Therefore, he was bold in his action, daring in his vices and he made no effort to hide his destructive agenda to eliminate the church from this world. Therefore, much blood was shed and he tasted it in broad daylight for all to see. This man was not just a menace; this man was a monster that attempted to exterminate the church from the face of the earth!

Some people are pliable and easily molded, but not this man. His personality was cut from hard stone and iron. He would not bow to the established party line; he was inflexible and adamant regarding his own perspectives and religious positions. Therefore, his will was an unbridled force of destruction that no one could tame. So no one dared to stand in his way.

The whole idea that Jesus came to die on a cross was preposterous notion to him. The thought that Calvary was the answer to man’s problems (the remedy) was ludicrous. To believe that God would die on a tree was ridiculous blasphemy and anyone that suggested such was a heretic and they needed to die.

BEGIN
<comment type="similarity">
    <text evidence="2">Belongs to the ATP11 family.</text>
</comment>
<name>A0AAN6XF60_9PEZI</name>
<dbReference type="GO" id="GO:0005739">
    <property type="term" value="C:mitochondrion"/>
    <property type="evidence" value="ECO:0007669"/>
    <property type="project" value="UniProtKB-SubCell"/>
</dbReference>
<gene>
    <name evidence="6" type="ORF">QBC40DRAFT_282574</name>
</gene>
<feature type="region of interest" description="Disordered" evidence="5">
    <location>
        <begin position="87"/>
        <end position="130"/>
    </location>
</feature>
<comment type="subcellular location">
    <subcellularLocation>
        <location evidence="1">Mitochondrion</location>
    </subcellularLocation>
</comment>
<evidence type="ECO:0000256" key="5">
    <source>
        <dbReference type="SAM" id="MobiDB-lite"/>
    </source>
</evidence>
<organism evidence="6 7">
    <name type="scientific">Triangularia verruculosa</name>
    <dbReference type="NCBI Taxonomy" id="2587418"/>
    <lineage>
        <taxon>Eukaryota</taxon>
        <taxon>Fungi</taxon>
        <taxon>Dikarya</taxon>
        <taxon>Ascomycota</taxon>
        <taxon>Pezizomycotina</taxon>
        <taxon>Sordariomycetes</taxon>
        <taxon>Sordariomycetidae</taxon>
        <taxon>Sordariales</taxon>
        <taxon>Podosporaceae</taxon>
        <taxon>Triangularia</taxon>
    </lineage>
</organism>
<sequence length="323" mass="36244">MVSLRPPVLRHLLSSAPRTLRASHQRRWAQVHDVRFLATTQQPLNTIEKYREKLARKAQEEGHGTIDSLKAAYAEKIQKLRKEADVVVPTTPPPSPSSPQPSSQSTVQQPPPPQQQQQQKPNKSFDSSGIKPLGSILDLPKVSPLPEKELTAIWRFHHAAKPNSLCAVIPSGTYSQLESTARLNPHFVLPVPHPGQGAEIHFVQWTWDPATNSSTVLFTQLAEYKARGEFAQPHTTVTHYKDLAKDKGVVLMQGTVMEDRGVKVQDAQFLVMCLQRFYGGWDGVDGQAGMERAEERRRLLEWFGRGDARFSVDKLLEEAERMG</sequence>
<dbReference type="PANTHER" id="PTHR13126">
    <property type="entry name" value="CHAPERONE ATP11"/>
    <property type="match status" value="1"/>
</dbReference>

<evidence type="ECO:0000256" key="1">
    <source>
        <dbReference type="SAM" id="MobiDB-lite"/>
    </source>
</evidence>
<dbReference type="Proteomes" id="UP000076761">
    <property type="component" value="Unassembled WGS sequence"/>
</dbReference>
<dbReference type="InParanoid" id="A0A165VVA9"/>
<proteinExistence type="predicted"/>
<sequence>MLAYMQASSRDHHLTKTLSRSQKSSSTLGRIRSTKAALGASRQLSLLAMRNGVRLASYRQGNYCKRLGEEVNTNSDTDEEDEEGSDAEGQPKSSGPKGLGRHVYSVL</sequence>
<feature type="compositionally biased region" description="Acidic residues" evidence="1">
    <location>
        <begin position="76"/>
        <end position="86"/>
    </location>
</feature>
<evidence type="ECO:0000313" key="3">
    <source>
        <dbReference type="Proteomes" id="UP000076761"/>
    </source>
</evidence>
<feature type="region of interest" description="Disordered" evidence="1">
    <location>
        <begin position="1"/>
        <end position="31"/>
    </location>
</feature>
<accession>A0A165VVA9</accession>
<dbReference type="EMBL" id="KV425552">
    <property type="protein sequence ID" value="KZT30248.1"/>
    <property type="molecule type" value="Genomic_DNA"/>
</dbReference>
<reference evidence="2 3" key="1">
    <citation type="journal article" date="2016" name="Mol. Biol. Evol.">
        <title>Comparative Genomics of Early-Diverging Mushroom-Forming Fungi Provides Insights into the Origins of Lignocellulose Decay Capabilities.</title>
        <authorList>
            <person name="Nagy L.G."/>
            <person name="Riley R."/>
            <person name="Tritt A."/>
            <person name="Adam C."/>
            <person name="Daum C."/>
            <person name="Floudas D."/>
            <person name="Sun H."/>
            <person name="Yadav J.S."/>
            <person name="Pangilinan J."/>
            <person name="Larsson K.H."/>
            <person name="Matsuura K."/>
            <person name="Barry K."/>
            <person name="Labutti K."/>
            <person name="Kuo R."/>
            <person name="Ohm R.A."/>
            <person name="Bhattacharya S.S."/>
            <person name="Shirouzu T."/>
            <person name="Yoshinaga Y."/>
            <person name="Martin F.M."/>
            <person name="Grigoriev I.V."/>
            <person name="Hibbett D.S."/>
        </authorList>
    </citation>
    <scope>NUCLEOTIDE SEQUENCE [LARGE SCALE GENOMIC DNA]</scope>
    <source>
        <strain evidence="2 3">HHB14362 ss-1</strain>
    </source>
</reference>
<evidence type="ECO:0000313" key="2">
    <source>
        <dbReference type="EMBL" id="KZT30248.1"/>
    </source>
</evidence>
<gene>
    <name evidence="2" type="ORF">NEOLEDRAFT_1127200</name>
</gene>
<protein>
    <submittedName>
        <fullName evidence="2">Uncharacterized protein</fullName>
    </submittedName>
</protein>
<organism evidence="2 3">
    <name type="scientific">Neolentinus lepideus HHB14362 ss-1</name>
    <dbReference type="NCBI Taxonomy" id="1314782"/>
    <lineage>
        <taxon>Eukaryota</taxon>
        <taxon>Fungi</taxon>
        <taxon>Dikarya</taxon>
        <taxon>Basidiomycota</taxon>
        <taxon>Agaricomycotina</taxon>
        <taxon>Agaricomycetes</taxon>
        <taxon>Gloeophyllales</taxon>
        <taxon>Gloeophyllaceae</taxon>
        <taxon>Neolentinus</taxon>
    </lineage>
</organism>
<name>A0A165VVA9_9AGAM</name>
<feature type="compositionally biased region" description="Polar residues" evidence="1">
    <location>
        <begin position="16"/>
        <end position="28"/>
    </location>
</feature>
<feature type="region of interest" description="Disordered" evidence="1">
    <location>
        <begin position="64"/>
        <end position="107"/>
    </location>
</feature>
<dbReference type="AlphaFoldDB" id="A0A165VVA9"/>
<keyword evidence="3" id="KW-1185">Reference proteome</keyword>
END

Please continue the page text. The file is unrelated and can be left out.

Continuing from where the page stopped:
However, on one particular blistering hot day on a mission to put more Christian believers to death, Saul (better known to us today as the Apostle Paul, Saul once the greatest rival of the church), got saved.

Every conversion to faith in Christ is a miracle. When someone who is born in sin, shaped in iniquity, blind to truth, deaf to the gospel, dead to Christ and determined to go his own way comes face to face with the Risen Lord and enthrones Him as his personal Savior it is a miracle. However, when someone so antagonistic to the gospel comes to faith, it seems as if it is a miracle of a different degree.

Humanly speaking, everything was against Paul being converted. He was saved in spite of his heartless personality, in spite of the violence he perpetrated and in spite of the vindictive response to the message of the church. He was saved although he could not be reached with reason. He was saved though he was driven by burning hatred. Although he was “set in his ways” and possibly the last person we would ever think could be reached, Paul was saved.

The good news of Jesus changed everything and when Paul received the gospel cure he discovered the remedy. Jesus is the answer to all that ails you in life.  That is how Paul could boldly declare in the first chapter of Romans, “I am not ashamed of the gospel of Christ: for it is the power of God unto salvation to everyone that believes.” (Romans 1:16)